Association for Behavior Analysis International

The Association for Behavior Analysis International® (ABAI) is a nonprofit membership organization with the mission to contribute to the well-being of society by developing, enhancing, and supporting the growth and vitality of the science of behavior analysis through research, education, and practice.

30th Annual Convention; Boston, MA; 2004

Workshop Details


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Workshop #W24
CE Offered: None
Everyday Ethics of Behavior Analysts Serving People with Mental Retardation and Related Disabilities
Friday, May 28, 2004
2:00 PM–5:00 PM
Beacon B
Area: PRA; Domain: Applied Research
CE Instructor: R. M. Schell, Ed.D.
R. M. SCHELL (Western Carolina Center)
Description: Most discussions of ethics in the practice of psychology and/or behavior analysis focus on the misconduct of the professional providing services. Behavior analysis, as a methodological perspective, tends to be distanced from ethical issues because it is a science-based approach, but it is not immune from personal and cultural contingencies that create unethical behavior. This workshop will describe not only the effects of ethical and unethical behaviors on the people being served, but also will focus on the everyday ethical behaviors of clinicians that enhance habilitation and life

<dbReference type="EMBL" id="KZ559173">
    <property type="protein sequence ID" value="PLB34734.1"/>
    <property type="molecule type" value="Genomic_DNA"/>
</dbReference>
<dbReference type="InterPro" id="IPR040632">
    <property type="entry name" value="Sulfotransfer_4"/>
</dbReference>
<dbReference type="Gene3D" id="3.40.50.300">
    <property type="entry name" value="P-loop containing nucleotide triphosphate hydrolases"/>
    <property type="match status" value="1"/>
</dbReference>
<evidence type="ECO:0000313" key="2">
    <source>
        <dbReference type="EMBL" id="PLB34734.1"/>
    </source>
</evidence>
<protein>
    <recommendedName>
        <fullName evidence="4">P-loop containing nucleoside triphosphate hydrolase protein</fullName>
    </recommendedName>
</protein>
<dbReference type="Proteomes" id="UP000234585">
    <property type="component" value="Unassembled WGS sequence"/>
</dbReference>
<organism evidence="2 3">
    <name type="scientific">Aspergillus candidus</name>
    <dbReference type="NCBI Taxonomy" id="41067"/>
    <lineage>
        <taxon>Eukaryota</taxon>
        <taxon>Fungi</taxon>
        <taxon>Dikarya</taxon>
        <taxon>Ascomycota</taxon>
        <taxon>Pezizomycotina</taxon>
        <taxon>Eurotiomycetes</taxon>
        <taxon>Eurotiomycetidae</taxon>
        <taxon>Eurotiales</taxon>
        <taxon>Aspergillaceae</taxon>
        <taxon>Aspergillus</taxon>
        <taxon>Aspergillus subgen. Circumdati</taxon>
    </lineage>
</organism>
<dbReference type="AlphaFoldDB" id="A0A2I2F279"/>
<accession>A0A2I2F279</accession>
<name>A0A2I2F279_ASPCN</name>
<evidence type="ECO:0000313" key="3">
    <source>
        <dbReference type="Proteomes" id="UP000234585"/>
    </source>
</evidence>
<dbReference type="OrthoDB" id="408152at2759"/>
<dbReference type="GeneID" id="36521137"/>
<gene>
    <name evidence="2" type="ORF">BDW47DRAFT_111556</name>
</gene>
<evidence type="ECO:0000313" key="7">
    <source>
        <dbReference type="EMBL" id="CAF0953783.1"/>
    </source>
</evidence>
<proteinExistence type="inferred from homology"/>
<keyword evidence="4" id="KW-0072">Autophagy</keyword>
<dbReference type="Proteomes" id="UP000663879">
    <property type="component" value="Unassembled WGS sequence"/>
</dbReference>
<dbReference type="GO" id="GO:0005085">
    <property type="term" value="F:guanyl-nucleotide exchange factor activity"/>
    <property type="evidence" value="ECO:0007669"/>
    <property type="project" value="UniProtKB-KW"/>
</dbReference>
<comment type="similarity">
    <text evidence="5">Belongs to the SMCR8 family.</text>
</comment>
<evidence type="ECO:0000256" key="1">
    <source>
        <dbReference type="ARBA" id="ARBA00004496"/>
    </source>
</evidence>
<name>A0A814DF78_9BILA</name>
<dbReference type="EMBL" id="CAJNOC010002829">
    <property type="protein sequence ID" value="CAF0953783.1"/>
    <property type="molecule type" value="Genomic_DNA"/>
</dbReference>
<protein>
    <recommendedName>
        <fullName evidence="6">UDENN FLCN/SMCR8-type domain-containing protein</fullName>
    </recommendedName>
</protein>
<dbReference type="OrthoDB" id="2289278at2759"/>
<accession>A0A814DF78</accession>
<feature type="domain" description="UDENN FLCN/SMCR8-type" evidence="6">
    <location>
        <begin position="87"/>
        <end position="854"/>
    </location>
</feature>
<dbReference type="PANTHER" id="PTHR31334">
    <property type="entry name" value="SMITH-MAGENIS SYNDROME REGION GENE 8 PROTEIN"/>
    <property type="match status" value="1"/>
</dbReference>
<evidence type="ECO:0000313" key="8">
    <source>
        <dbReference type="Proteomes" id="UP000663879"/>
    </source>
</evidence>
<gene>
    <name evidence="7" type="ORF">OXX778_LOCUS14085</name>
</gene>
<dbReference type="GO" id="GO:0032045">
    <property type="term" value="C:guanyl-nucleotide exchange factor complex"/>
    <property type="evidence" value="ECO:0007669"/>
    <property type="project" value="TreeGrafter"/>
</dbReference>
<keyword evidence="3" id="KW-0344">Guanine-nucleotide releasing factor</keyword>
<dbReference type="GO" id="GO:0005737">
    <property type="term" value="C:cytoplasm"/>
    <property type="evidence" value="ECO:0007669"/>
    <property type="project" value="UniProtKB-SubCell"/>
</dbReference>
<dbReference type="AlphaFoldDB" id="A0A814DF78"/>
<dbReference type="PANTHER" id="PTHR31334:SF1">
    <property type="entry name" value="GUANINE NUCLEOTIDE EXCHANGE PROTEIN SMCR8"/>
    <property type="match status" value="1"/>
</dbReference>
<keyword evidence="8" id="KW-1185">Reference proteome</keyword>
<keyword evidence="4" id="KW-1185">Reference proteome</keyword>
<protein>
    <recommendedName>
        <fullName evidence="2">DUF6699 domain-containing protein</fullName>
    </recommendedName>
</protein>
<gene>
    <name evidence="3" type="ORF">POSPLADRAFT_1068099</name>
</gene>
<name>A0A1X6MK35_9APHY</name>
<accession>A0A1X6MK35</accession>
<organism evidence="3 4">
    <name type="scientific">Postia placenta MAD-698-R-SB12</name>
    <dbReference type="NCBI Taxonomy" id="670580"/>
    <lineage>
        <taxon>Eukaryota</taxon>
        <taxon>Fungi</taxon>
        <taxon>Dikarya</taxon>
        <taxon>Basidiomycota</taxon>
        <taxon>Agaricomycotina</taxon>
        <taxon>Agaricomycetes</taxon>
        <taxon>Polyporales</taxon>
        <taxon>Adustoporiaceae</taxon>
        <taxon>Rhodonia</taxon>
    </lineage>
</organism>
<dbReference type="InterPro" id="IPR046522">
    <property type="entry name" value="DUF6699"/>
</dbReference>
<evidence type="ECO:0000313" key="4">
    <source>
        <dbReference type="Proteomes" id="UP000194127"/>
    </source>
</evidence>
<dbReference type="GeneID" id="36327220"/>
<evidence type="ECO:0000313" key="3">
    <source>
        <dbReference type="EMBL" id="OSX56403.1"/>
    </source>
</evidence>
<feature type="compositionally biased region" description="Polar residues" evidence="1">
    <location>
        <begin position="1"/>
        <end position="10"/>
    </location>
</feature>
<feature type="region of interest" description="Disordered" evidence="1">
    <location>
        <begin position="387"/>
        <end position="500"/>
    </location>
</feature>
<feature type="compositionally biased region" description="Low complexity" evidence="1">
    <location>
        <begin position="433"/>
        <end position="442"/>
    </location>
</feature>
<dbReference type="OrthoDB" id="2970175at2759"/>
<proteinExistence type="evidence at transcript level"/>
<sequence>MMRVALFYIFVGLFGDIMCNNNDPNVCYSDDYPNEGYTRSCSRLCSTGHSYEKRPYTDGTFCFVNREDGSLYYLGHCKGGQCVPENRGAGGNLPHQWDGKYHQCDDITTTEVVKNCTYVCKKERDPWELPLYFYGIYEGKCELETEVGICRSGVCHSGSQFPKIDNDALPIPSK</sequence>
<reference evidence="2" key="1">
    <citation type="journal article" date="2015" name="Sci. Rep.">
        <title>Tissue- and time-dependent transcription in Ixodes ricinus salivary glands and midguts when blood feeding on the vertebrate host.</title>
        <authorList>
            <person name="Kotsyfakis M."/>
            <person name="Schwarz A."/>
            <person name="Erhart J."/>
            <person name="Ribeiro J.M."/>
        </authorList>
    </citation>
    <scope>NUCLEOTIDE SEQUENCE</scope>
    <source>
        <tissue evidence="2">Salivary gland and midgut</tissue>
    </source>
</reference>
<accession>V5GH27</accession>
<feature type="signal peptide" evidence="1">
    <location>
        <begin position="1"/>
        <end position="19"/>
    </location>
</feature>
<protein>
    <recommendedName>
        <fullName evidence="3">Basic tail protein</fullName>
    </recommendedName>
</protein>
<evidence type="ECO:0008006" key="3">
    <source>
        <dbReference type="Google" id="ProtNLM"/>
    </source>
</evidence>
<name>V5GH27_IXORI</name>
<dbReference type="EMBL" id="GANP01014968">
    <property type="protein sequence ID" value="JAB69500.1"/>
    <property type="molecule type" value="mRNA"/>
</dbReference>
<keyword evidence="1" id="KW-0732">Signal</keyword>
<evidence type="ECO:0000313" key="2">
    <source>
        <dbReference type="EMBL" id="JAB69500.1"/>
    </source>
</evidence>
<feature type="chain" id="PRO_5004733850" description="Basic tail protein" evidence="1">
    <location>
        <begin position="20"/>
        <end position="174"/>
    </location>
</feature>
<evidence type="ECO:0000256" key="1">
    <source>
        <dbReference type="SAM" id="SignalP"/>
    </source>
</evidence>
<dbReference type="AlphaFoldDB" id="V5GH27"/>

Learning Objectives: At the completion of the workshop, participants will be able to: Describe how the historical concepts of ethics, values, and morals are viewed within behavior analysis. Determine everyday behaviors of clinicians that can be viewed as ethical or unethical and also those behaviors that are less readily placed at either end of the continuum. Describe how the dimensions of behavior analysis can be used to reinforce ethical behavior. Review and analyze their behavior and the culture of their clinical setting to recognize where ethical issues may arise and how to resolve them.
Activities: A brief review of historical information will be followed by casebook-style discussions based on experiences of the presenters as well as composite examples that raise ethical issues. Participants are encouraged to bring their own case histories for discussion with the group.
Audience: Individuals involved in the development and supervision of behavioral teaching and treatment procedures and applied research with people with mental retardation and related disabilities.
Content Area: Practice
Instruction Level: Basic

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